The Men Who Mapped the Continent

Joseph Conrad, 1857-1924

Geography and Some Explorers. London: privately printed by Strangeways and Sons, January 1924. No. 10 of 30 copies, signed by Conrad. Gift of Francis H. McAdoo, Class of 1910, and Mrs. McAdoo. [Rare Books Division]

I have no doubt that star-gazing is a fine occupation, for it leads you within the borders of the unattainable. But map-gazing, to which I became addicted so early, brings the problems of the great spaces of the earth into stimulating and directing contact with a sane curiosity and gives an honest precision to one's imaginative faculty. And the honest maps of the nineteenth century nourished in me a passionate interest in the truth of geographical facts and a desire for the precise knowledge which was extended to other subjects. For a change had come over the spirit of cartographers. From the middle of the eighteenth century on, the business of map-making had been growing into an honest occupation, registering the hard-won knowledge, but also in a scientific spirit, recording the geographical ignorance of its time. And it was Africa, the continent of which the Romans used to say ‘some new thing was always coming,' that got cleared of the dull, imaginary wonders of the dark ages, which were replaced by exciting spaces of white paper. Regions unknown! My imagination could depict to itself there worthy, adventurous, and devoted men, nibbling at the edges, attacking from north and south and east and west, conquering a bit of truth here and a bit of truth there, and sometimes swallowed up by the mystery their hearts were so persistently set on unveiling. [pp. 24-5]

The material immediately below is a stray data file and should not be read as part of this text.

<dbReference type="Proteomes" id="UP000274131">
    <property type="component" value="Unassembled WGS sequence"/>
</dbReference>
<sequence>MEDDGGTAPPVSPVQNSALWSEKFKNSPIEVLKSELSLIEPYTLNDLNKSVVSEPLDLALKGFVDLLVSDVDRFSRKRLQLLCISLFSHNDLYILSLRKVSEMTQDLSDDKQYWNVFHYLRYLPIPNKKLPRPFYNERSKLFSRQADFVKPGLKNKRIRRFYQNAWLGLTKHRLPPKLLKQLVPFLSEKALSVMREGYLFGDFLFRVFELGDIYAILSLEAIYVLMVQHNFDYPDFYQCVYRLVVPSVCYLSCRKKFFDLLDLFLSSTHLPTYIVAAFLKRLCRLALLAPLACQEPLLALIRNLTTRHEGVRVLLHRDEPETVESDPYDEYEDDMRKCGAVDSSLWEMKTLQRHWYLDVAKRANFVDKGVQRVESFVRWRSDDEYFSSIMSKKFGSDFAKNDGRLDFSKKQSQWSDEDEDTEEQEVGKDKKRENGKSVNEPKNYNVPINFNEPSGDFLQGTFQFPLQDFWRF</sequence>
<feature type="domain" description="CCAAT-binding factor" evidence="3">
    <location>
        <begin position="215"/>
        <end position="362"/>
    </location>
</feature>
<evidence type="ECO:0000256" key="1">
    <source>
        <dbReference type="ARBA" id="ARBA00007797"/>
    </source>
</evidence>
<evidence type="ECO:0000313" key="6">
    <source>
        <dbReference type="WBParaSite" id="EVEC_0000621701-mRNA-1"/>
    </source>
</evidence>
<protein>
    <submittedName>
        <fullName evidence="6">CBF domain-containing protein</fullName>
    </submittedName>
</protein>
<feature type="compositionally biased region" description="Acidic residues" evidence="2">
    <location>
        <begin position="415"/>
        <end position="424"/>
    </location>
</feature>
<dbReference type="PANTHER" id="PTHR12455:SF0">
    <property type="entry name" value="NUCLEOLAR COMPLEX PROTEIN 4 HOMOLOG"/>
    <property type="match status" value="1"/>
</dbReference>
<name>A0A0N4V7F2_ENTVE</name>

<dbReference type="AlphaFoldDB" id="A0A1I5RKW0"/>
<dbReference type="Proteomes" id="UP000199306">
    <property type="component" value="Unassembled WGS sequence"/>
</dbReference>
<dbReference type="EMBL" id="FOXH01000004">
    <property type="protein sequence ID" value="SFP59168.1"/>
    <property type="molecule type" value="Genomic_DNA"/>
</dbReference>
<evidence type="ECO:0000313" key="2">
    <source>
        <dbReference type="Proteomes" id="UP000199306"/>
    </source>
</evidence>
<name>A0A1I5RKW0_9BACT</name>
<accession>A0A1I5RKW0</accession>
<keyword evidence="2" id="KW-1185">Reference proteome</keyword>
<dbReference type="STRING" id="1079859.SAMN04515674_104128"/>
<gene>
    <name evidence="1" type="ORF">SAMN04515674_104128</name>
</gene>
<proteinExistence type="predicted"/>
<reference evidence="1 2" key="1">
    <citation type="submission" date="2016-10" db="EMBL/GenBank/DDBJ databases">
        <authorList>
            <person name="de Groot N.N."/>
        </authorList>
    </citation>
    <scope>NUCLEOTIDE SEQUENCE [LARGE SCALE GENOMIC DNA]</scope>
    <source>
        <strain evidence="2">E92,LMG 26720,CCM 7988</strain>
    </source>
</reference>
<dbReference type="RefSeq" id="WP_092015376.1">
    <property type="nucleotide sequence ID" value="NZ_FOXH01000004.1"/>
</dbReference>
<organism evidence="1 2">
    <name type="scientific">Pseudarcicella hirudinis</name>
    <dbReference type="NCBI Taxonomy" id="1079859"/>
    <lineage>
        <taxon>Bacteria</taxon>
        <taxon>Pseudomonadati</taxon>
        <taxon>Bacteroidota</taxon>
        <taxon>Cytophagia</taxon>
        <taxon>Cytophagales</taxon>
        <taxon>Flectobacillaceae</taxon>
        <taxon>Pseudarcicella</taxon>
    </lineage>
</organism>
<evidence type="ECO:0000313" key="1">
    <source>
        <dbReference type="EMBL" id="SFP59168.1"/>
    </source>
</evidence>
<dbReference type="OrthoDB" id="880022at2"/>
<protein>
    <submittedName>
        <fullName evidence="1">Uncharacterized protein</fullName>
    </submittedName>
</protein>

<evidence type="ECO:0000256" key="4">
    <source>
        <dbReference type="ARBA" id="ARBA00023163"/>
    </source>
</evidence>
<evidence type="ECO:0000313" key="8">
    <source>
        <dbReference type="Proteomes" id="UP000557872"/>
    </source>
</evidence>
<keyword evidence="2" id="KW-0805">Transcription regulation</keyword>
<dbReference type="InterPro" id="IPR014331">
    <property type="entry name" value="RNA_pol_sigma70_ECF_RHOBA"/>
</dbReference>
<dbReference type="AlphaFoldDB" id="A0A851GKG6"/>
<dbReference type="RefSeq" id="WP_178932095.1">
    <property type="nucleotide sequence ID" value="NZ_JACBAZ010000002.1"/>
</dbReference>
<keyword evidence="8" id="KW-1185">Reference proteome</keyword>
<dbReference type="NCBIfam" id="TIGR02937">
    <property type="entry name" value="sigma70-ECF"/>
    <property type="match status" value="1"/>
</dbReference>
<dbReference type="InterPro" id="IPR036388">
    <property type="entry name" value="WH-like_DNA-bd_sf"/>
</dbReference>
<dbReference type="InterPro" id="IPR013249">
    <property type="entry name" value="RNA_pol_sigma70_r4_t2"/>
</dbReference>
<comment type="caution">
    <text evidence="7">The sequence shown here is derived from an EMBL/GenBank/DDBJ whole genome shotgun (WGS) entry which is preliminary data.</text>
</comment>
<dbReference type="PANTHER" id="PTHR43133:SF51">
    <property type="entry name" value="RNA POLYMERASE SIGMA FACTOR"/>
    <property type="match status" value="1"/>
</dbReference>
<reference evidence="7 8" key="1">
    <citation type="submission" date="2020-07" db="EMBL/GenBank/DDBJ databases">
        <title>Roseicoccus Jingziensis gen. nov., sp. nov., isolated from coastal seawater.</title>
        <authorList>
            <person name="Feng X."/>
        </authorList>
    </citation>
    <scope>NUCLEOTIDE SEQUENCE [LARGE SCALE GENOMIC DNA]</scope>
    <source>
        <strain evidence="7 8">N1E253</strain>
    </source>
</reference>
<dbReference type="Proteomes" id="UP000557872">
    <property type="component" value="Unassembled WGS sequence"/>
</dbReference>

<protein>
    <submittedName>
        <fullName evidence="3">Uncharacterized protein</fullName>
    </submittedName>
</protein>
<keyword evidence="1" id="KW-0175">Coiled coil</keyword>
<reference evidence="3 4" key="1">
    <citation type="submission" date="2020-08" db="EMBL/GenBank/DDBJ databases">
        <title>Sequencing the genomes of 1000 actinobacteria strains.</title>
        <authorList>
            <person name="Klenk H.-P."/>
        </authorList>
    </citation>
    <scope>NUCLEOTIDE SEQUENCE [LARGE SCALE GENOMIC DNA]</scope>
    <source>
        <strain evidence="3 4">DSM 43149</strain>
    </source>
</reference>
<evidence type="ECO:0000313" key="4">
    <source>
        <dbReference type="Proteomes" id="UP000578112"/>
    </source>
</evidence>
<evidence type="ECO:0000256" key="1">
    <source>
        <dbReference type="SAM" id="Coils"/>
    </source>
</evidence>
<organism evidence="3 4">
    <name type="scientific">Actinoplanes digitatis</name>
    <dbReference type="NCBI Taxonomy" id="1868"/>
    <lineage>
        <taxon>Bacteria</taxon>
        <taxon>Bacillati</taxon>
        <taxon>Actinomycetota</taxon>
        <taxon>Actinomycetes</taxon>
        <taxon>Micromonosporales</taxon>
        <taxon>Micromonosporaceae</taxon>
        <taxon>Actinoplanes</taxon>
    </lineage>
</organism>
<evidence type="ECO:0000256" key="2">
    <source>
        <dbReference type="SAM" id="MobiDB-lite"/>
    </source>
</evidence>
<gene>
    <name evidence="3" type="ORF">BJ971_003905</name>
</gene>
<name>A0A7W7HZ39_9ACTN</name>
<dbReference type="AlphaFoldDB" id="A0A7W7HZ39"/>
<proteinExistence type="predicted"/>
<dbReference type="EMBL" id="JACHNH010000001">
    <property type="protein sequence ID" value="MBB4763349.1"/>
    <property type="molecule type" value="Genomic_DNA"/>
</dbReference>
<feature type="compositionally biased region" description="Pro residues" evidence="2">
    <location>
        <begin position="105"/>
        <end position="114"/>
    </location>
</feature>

To those "worthy, adventurous, and devoted men"
this exhibition is dedicated.

William Winwood Reade's 1873 "Map of African Literature," showing where explorers went [Note: this predates Henry Morton Stanley's expeditions]

What was so intractable, impenetrable, impossible about Africa? In discussing his own map of the continent (1790) [see], James Rennell (1742-1830), considered England’s foremost geographer at the time, wrote:

That the Geography of Africa has made a slower progress towards improvement than that of every other part of the world, during the last, and the present century, is to be attributed more to natural causes, than to any absolute want of attention on the part of geographers. . . . But Africa stands alone in a geographical view! Penetrated by no inland seas, like the Mediterranean, Baltic, or Hudson’s Bay; nor overspread with extensive lakes, like those of North America; nor having in common with other continents, rivers running from the centre to the extremities; but, on the contrary, its regions separated from each other by the least practicable of all boundaries, arid deserts of such formidable extent, as to threaten those who traverse them with the most horrible of all deaths, that arising from thirst! [“The Construction of the Map of Africa,” Proceedings of the Association for Promoting the Discovery of the Interior Parts of Africa (1791), pp. 311, 314-15]